The World Bank has said Nigeria moved out of last year’s recession faster than expected.
Nigeria slipped into recession in the second quarter of 2020 amid the economic fallout of the COVID-19 pandemic but emerged from it in the fourth quarter.
The bank, in its newly released Africa’s Pulse report, said real GDP in West and Central Africa was estimated to have contracted by 1.1 per cent in 2020, less than projected in the October 2020 Africa’s Pulse forecast, partly owing to a less severe contraction than expected in Nigeria in the second half of the year.
It said, “Following a 6.1 per cent year-on-year contraction in 2020Q2, Nigeria’s economy contracted by 3.6 per cent in 2020Q3, and expanded by 0.1 per cent in 2020Q4, moving out of recession faster than expected.
“For the year, Nigeria’s real GDP is estimated to have contracted by 1.8 per cent, a stronger outturn than projected in the October 2020 forecast.”
The Bretton Woods institution noted that Nigeria’s oil sector weakened in the fourth quarter of 2020 despite an increase in oil prices.
It said, “Partly due to OPEC+ quotas, oil production fell from 1.67 million barrels a day in 2020Q3 to 1.56 million barrels a day in 2020Q4, leading to a sharp fall in oil GDP, which was, however, offset by a rebound in the nonoil sector.
“The agriculture sector, which represents about a quarter of the economy, registered growth of 3.4 per cent year-on-year in 2020Q4. The recovery in sectors hit hardest by containment measures —including retail trade, transport, and hospitality — continued in 2020Q4, supporting the economy’s rebound.”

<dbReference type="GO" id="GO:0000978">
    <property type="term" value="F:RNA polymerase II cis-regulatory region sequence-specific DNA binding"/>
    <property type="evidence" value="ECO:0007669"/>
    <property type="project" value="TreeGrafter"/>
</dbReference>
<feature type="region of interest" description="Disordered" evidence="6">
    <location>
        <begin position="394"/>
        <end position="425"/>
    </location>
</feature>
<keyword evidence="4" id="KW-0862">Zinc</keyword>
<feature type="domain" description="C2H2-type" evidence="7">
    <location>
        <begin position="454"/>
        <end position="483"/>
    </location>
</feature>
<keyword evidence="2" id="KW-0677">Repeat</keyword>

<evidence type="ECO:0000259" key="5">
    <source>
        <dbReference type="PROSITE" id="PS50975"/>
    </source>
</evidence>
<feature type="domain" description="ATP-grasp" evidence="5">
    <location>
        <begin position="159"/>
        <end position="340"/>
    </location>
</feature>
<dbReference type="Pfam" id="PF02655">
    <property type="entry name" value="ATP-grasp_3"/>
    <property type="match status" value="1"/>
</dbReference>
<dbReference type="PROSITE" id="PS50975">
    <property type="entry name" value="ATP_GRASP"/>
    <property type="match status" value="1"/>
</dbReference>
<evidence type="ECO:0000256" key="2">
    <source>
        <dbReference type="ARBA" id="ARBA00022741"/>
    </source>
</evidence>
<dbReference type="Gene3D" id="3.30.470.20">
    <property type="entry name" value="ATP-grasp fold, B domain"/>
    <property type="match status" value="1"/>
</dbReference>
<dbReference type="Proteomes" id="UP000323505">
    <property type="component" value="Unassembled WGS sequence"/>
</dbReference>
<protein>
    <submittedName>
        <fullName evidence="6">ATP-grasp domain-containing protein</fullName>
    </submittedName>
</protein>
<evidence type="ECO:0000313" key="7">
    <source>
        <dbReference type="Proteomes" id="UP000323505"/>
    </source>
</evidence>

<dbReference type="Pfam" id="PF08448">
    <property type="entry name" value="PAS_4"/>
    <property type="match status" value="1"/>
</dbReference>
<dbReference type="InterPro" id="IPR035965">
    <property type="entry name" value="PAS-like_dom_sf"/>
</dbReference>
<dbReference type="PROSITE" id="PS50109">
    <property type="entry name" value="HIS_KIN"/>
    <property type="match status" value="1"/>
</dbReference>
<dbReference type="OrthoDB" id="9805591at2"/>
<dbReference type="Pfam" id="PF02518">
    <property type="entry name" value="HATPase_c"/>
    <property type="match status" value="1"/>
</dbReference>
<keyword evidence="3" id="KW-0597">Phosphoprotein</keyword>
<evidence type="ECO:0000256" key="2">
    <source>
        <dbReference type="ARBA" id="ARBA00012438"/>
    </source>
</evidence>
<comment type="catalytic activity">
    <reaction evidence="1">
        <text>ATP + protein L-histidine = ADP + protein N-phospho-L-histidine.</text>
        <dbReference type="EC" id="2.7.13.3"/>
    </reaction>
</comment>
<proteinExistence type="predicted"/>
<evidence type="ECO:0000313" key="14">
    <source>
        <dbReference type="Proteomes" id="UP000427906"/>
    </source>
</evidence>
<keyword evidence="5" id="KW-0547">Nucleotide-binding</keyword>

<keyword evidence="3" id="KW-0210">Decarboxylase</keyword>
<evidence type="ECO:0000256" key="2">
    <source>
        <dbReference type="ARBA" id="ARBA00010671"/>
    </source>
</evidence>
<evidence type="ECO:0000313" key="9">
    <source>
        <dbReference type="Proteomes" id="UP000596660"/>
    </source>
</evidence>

The World Bank said Nigeria’s muted growth prospects and slow vaccine rollout would weigh on the sub-Saharan Africa’s outlook.
It said, “Despite higher oil prices, Nigeria and other oil exporters are expected to face a slower recovery compared with the rest of the sub-region, where activity is projected to strengthen.
“Nigeria’s real GDP is projected to rebound from a 1.8 per cent contraction in 2020 to moderate growth of 1.4 per cent in 2021, driven by telecommunications services, trade due to the gradual opening of borders, agriculture due to an additional influx of labour, and construction, in a context of higher oil prices and fewer mobility restrictions.”
According to the report, consumer spending and business investment are likely to remain subdued in 2021 as double-digit inflation, high unemployment, and the slow rollout of the COVID-19 vaccine weigh on households’ real income and business confidence.
“Limited fiscal space will also constrain the recovery. Growth is projected to pick up to 2.1 per cent in 2022 as rising oil output bolsters exports, and the rollout of the COVID-19 vaccine gathers pace, helping to boost private consumption and fixed investment,” it said.